COMMERCIAL agent Knight Frank will be asked by the Real Estate Institute of Western Australia to explain its controversial actions relating to a call for expressions of interest to house tenant client BHP-Billiton’s operations.
A senior REIWA source confirmed that the institute would be investigating complaints it had received about Knight Frank’s conduct.
The complaints are understood to relate to Knight Frank directly approaching building owners and developers for an exclusive leasing authority for 24 months over any office space leased by tenant client BHP-Billiton.
Similar arrangements are not unknown in other States but local agents appear keen to curtail their use in WA.
WA Business News has been told that Knight Frank sought to bypass incumbent leasing agents by sending letters directly to property developers and building owners, outlining the leasing arrangement and fees should the building successfully secure BHP-Billiton as a tenant.
With the mining group looking for 7,000 to 10,000 square metres of A-grade office space, a leasing fee for BHP-Billiton could be worth hundreds of thousands of dollars.
It is understood that REIWA will ask Knight Frank to explain a number of issues to have arisen from the complaints received, including questions about whether the agency may have breached the REIWA code of conduct by directly soliciting leasing authority.
Knight Frank’s actions have been labelled as unfair and aggressive by some CBD commercial real estate industry representatives spoken to by WA Business News.
Sources also suggested building owners may seek legal advice about the matter.
Knight Frank director of assets Ian Edwards denied bypassing leasing agents and said that letters had been sent to all incumbent leasing agents, as well as building owners and developers.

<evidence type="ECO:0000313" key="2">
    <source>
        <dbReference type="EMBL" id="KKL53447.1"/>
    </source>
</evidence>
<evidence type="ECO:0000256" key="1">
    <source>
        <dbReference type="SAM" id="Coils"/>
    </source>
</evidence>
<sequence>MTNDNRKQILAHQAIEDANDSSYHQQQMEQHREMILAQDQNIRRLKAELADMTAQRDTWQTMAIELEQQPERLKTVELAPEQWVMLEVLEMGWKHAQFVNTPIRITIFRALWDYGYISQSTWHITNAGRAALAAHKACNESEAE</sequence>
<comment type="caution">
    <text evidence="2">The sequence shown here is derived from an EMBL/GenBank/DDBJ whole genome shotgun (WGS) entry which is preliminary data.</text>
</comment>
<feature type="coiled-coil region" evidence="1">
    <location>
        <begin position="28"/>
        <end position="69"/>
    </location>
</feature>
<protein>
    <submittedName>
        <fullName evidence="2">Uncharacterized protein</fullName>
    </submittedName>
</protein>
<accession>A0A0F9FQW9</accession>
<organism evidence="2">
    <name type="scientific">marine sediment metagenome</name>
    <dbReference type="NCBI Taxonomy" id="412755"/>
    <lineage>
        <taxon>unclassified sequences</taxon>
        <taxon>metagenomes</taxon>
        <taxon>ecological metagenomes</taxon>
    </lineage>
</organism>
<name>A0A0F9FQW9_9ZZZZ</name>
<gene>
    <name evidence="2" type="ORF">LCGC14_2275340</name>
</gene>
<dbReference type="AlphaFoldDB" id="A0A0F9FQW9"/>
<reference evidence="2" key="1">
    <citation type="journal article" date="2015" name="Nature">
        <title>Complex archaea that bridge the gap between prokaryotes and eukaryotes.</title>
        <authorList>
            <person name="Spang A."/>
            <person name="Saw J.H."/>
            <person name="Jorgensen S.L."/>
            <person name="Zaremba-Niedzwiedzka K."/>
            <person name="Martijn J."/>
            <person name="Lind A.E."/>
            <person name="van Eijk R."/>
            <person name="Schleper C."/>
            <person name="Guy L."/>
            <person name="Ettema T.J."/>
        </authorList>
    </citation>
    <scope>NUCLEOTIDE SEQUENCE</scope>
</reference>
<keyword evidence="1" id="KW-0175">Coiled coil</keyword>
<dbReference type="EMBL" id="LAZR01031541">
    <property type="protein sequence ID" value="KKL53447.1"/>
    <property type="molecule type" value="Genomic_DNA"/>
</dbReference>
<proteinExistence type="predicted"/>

Mr Edwards said the agency was not acting as a tenant representative or consultant for BHP-Billiton, so there was no conflict of interest.
“We are coordinating BHP-B’s accommodation requirements and are not involved in negotiations or selecting a building. We are doing what we do every other day,” he said.
Burgess Rawson leasing negotiator Judd Otley said it was unusual to bypass leasing agents and approach property owners directly.
“Knight Frank is trying to play games – it doesn’t make any friends around town,” he said.
Hawaiian Management Group development manager Stuart Duplock said that actions similar to those that Knight Frank was accused of conducting were not uncommon on the east coast.
“They are basically managing BHP-Billiton’s requirements and getting the landlord to pay the fee,” he said.
There is much industry speculation over whether Knight Frank’s actions could be breaching the Trade Practices Act and the Real Estate and Business Act codes of conduct.
Department of Consumer and Employment Protection Real Estate and Business Act supervisory board registrar Bob Rossi said making the provision of one service dependent on the delivery of another service came close to third-line forcing.
“We would take a serious view of any agent breaching that ACCC law,” he said.
Australian Competition and Consumer Commission regional director Sam Di Scerni said it was impossible to tell if the Trade Practices Act had been breached without examining contracts.
“You can have conflicts of interests and not breach the law depending on the circum-stances,” he said.
Grant Samuel head of tenant representation and associate director, Matthew McNeilly, said such aggressive actions were new to the Perth market.
Mr McNeilly said if the building already had a leasing agent the landlord could end up having to pay a double leasing fee.
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